We might all agree that reflection is a powerful tool but how can we help students to reflect in the classroom. Of course reflection should be a component that builds onto knowledge they have acquired throughout the lesson. So why is reflection so important?
Benefits of Reflection
- Significance: It allows students to see the importance of their own learning process.
- Process Recognition: Students can identify what they did well, what they failed at, what they need to change.
- Solutions/Strategies: Provides students an opportunities to come up with solutions and strategies to improve on their learning.
- Motivation: Reflection provides students with motivation to learn and enjoy the process of learning. This motivation comes from them reflecting on their thoughts, feelings and emotions.
- Analysis: The most important benefit of reflection in the classroom is for students to be able to know *why* they needed to learn these concepts, theories, and ideas.
- LEARNING WON'T BE CONTENT DRIVEN: It's important for students to know "how" to learn and how to continue to be learners. Memorizing content will not help students become critical thinkers. Critical thinking stems from pausing, reflecting, and knowing "how" and "why" learning should be happening at that moment.
Levels of Scaffolding to Help Students Reflect
When we practice reflection in my classroom I try a process of scaffolding to help students understand the learning process. This provides an opportunity for iteration for myself as well as the students. The scaffolding of students reflection allows students to see the learning process holistically.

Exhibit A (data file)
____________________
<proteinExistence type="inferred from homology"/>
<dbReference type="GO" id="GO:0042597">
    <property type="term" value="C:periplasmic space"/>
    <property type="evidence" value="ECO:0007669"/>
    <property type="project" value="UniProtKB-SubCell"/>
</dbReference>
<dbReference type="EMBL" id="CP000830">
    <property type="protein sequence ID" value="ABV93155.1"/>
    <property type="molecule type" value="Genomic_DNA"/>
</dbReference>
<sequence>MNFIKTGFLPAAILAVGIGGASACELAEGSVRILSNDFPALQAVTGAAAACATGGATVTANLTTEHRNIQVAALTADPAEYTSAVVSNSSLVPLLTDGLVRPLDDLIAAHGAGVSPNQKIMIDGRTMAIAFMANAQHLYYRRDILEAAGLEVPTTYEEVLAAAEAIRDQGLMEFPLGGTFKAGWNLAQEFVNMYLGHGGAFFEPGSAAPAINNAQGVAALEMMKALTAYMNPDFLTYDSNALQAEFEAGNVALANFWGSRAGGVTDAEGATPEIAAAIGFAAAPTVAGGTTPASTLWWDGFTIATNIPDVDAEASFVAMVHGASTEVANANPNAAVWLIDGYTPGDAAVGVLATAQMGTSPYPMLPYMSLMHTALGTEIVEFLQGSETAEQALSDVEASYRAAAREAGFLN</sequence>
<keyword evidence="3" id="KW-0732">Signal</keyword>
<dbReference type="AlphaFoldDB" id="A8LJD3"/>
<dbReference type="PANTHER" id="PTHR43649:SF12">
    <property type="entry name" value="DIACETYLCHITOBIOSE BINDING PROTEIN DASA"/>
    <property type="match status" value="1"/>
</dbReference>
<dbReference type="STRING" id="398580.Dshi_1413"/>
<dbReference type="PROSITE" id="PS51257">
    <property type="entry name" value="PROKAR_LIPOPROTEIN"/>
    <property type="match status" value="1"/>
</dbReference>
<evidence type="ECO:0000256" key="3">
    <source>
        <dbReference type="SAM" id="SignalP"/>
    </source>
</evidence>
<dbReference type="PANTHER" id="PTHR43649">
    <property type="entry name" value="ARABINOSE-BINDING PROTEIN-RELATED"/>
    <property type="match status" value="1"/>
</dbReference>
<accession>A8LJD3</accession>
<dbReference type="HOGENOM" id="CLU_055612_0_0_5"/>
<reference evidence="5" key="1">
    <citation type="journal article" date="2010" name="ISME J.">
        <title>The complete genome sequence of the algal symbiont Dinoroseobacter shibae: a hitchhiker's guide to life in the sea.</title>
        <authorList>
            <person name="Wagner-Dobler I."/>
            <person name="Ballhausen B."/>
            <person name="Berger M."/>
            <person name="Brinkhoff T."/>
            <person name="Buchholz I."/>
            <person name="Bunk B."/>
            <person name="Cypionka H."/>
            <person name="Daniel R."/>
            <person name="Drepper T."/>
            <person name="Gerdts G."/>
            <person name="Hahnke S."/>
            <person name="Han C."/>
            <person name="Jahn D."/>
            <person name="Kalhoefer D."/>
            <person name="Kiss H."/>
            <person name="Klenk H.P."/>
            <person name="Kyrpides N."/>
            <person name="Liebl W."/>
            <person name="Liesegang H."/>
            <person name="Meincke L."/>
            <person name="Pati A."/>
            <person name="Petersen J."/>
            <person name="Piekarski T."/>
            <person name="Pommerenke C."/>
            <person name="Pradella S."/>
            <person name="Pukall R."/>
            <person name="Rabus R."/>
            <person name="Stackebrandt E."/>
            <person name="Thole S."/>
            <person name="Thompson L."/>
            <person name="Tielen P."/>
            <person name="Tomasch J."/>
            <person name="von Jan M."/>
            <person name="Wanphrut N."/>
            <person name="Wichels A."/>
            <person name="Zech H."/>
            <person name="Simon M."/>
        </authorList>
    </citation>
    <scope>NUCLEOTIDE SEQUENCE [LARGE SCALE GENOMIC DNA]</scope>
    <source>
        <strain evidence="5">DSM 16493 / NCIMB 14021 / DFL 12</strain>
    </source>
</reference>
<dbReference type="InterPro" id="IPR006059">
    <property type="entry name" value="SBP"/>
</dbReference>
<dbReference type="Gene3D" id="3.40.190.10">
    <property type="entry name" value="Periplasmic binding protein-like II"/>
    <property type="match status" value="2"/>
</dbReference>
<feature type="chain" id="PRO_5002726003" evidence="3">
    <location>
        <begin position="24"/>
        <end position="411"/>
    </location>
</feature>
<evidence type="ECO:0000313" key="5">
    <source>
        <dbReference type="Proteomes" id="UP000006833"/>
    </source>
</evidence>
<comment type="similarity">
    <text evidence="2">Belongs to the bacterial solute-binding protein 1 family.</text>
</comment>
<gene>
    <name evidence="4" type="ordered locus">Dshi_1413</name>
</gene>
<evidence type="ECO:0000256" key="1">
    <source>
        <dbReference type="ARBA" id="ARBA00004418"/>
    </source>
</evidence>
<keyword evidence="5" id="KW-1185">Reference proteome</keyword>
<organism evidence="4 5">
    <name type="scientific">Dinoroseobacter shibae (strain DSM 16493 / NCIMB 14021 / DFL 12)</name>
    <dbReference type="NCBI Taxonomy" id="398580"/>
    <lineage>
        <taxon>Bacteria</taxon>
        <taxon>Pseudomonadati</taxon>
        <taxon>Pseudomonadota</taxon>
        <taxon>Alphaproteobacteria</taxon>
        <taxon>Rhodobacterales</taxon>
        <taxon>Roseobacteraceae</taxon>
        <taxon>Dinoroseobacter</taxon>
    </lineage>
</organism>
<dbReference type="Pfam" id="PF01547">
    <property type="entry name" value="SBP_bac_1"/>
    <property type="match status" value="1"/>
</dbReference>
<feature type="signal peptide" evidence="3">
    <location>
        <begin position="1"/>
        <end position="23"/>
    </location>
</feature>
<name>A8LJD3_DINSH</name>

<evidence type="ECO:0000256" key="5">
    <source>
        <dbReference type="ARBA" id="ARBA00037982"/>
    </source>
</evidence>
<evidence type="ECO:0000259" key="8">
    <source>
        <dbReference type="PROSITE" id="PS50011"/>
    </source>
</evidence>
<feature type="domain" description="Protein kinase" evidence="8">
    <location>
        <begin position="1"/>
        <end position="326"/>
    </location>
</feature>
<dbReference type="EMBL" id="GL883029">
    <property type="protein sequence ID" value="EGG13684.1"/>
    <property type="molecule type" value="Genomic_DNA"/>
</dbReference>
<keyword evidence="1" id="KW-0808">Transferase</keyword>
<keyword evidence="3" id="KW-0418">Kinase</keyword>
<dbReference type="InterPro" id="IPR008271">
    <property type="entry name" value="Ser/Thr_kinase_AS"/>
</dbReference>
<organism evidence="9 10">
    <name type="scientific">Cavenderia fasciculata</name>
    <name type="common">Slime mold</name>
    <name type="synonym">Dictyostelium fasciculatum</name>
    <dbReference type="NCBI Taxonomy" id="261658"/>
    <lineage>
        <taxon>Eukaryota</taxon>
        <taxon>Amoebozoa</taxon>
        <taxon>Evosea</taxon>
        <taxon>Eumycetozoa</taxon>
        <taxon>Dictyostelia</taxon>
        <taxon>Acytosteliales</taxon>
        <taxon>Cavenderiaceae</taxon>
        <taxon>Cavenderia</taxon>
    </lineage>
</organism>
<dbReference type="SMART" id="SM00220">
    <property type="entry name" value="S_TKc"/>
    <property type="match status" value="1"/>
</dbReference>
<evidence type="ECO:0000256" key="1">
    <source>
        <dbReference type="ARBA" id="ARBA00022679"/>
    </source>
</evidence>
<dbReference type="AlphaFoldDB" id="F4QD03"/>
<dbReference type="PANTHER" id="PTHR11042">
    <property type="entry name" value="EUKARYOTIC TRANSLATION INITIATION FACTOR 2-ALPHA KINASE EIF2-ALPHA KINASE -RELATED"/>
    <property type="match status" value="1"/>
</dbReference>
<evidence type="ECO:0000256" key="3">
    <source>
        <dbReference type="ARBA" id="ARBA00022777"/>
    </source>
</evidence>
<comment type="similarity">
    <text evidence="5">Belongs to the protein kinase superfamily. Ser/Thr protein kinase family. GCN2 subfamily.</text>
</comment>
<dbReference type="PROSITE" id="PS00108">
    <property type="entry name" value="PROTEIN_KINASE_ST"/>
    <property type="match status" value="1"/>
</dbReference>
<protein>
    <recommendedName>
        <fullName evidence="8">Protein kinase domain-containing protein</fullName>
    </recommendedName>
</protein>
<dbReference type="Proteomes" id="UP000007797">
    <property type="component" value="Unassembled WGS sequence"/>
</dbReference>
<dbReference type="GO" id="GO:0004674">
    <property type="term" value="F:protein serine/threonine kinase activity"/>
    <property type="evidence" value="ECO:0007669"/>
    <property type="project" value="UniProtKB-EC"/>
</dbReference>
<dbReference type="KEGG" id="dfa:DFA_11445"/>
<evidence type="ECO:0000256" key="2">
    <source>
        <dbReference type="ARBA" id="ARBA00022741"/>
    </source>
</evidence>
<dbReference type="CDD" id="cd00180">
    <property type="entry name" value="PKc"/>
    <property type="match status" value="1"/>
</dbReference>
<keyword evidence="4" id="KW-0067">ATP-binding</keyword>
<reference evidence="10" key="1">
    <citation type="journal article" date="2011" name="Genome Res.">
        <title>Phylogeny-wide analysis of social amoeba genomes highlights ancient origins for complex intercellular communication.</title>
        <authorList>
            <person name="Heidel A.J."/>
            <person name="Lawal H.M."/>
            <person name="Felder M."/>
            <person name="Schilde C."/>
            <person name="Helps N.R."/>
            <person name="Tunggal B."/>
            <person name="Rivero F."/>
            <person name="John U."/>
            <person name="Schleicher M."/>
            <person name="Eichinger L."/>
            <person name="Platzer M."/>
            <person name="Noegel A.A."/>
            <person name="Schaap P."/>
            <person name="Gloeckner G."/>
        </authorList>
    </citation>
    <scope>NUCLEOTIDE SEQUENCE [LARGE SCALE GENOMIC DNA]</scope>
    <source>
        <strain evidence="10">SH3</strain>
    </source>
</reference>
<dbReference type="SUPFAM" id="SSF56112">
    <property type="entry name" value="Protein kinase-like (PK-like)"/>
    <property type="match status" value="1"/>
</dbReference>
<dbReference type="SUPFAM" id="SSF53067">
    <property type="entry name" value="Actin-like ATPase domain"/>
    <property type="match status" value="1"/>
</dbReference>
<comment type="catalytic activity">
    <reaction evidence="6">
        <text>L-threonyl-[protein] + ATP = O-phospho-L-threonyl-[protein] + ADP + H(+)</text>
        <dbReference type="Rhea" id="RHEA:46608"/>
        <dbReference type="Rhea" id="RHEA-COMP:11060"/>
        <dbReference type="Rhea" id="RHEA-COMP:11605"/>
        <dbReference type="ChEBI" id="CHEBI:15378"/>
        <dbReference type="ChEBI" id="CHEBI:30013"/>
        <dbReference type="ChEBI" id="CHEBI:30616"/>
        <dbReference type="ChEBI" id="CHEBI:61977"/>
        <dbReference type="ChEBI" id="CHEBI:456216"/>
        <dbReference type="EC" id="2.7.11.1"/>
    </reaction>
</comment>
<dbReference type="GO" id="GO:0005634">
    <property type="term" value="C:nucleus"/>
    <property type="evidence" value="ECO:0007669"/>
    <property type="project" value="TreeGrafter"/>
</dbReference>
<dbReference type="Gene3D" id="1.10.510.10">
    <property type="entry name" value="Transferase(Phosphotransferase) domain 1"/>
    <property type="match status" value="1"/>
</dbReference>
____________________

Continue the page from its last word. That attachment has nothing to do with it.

Level One: The Student Before Learning
The student comes with his/her prior knowledge, preference, assumptions, bias, feelings about a topic/subject. At this level, we should work closely with students to understand all of these complex feelings. As teachers, this knowledge for us would help us understand the pathway the student uses throughout their learning process. In other words, we will empathize more with them knowing these feelings, thoughts and ideas. For students, it will allow them to speak/write openly about their feelings, thoughts and ideas. This provides a basis for their reflection of their learning.
Level Two: The Student While Learning
The questions here provide an opportunity to scaffold reflections about the teacher's pedagogical style to teach that particular lesson. Students will provide their thoughts and ideas on "how" they're learning, which informs "how" we're teaching. Here is where the teacher becomes once again the learner and tries to navigate, change, iterate teaching techniques and strategies to best help the students.
For the student, this level of reflection allows them become familiar with how they learn, what they're comfortable with, and what they would change in the process of their learning.
Level Three: The Student After Learning
Here is where this level of reflection is able to guide the student to "analyze" what they learned and "why" it was important to learn. Reflecting on the significance of what they learned is vital in helping students see the relevance in our lessons.
Level Tour: The Student Going Forward
For this level of reflection, students will synthesize their learning. They will be able to take what they learned and apply it elsewhere. Here is where they take the prior reflection on the relevance of the lesson and try to make sense of it to be applied in different scenarios. While most of these levels help students to think critically, level four students will be applying strong critical thinking skills to their reflections as they will be reflecting on their learning process as a whole.
What To Do With These Reflections?
- Use them to provide feedback for students
- Use them for peer feedback
- Use them to understand and inform teaching strategies and pedagogy in the classroom (student evaluating teacher)
- Digital portfolios
- Class discussions
- Online discussions, community posts, chats as a class
Here is a sample of questions based on the 4 levels mentioned above.
This piece was originally submitted to our community forums by a reader. Due to audience interest, we’ve preserved it. The opinions expressed here are the writer’s own.